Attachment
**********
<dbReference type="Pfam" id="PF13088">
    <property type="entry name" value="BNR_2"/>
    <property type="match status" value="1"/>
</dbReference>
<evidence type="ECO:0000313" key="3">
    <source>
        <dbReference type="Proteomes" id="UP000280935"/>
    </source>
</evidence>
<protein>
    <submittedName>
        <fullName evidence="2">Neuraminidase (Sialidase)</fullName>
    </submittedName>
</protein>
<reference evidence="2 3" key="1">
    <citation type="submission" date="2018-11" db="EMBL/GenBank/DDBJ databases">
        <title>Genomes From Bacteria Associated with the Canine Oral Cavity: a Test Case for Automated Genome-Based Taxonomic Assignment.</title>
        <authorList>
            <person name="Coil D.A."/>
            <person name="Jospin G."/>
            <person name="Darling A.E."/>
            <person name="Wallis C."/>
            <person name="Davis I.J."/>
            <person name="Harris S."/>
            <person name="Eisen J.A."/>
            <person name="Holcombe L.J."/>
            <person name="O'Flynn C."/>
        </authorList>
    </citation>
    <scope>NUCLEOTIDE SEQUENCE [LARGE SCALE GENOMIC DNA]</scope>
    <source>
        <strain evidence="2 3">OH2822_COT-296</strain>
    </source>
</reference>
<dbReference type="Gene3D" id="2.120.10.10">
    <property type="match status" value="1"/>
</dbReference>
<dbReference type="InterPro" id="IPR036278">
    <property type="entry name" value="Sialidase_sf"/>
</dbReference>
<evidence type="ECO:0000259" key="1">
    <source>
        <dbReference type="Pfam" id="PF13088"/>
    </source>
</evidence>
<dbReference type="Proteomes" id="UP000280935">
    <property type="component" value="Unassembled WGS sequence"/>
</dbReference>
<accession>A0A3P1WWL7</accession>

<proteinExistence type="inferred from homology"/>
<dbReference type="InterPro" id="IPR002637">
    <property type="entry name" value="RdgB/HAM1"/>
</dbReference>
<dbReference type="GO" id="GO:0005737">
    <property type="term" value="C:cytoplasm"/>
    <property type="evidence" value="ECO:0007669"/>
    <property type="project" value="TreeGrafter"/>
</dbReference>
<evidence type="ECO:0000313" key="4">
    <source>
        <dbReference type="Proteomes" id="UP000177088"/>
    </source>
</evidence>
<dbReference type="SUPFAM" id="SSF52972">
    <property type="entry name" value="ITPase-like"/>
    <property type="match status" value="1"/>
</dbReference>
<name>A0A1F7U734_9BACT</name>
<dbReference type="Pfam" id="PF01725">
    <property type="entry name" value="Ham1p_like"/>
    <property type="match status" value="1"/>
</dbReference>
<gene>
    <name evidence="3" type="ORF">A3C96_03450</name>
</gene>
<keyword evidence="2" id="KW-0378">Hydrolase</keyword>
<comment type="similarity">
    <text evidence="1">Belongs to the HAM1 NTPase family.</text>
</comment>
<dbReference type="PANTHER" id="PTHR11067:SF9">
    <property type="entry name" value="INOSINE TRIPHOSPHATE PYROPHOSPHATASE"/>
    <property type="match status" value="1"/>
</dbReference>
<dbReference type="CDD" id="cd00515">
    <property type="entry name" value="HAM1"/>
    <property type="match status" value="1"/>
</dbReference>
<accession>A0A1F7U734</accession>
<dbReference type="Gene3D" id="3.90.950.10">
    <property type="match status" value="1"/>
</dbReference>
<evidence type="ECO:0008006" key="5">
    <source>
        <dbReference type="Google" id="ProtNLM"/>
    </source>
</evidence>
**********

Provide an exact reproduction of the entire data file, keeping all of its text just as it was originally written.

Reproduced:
<dbReference type="Pfam" id="PF13088">
    <property type="entry name" value="BNR_2"/>
    <property type="match status" value="1"/>
</dbReference>
<evidence type="ECO:0000313" key="3">
    <source>
        <dbReference type="Proteomes" id="UP000280935"/>
    </source>
</evidence>
<protein>
    <submittedName>
        <fullName evidence="2">Neuraminidase (Sialidase)</fullName>
    </submittedName>
</protein>
<reference evidence="2 3" key="1">
    <citation type="submission" date="2018-11" db="EMBL/GenBank/DDBJ databases">
        <title>Genomes From Bacteria Associated with the Canine Oral Cavity: a Test Case for Automated Genome-Based Taxonomic Assignment.</title>
        <authorList>
            <person name="Coil D.A."/>
            <person name="Jospin G."/>
            <person name="Darling A.E."/>
            <person name="Wallis C."/>
            <person name="Davis I.J."/>
            <person name="Harris S."/>
            <person name="Eisen J.A."/>
            <person name="Holcombe L.J."/>
            <person name="O'Flynn C."/>
        </authorList>
    </citation>
    <scope>NUCLEOTIDE SEQUENCE [LARGE SCALE GENOMIC DNA]</scope>
    <source>
        <strain evidence="2 3">OH2822_COT-296</strain>
    </source>
</reference>
<dbReference type="Gene3D" id="2.120.10.10">
    <property type="match status" value="1"/>
</dbReference>
<dbReference type="InterPro" id="IPR036278">
    <property type="entry name" value="Sialidase_sf"/>
</dbReference>
<evidence type="ECO:0000259" key="1">
    <source>
        <dbReference type="Pfam" id="PF13088"/>
    </source>
</evidence>
<dbReference type="Proteomes" id="UP000280935">
    <property type="component" value="Unassembled WGS sequence"/>
</dbReference>
<accession>A0A3P1WWL7</accession>

<proteinExistence type="inferred from homology"/>
<dbReference type="InterPro" id="IPR002637">
    <property type="entry name" value="RdgB/HAM1"/>
</dbReference>
<dbReference type="GO" id="GO:0005737">
    <property type="term" value="C:cytoplasm"/>
    <property type="evidence" value="ECO:0007669"/>
    <property type="project" value="TreeGrafter"/>
</dbReference>
<evidence type="ECO:0000313" key="4">
    <source>
        <dbReference type="Proteomes" id="UP000177088"/>
    </source>
</evidence>
<dbReference type="SUPFAM" id="SSF52972">
    <property type="entry name" value="ITPase-like"/>
    <property type="match status" value="1"/>
</dbReference>
<name>A0A1F7U734_9BACT</name>
<dbReference type="Pfam" id="PF01725">
    <property type="entry name" value="Ham1p_like"/>
    <property type="match status" value="1"/>
</dbReference>
<gene>
    <name evidence="3" type="ORF">A3C96_03450</name>
</gene>
<keyword evidence="2" id="KW-0378">Hydrolase</keyword>
<comment type="similarity">
    <text evidence="1">Belongs to the HAM1 NTPase family.</text>
</comment>
<dbReference type="PANTHER" id="PTHR11067:SF9">
    <property type="entry name" value="INOSINE TRIPHOSPHATE PYROPHOSPHATASE"/>
    <property type="match status" value="1"/>
</dbReference>
<dbReference type="CDD" id="cd00515">
    <property type="entry name" value="HAM1"/>
    <property type="match status" value="1"/>
</dbReference>
<accession>A0A1F7U734</accession>
<dbReference type="Gene3D" id="3.90.950.10">
    <property type="match status" value="1"/>
</dbReference>
<evidence type="ECO:0008006" key="5">
    <source>
        <dbReference type="Google" id="ProtNLM"/>
    </source>
</evidence>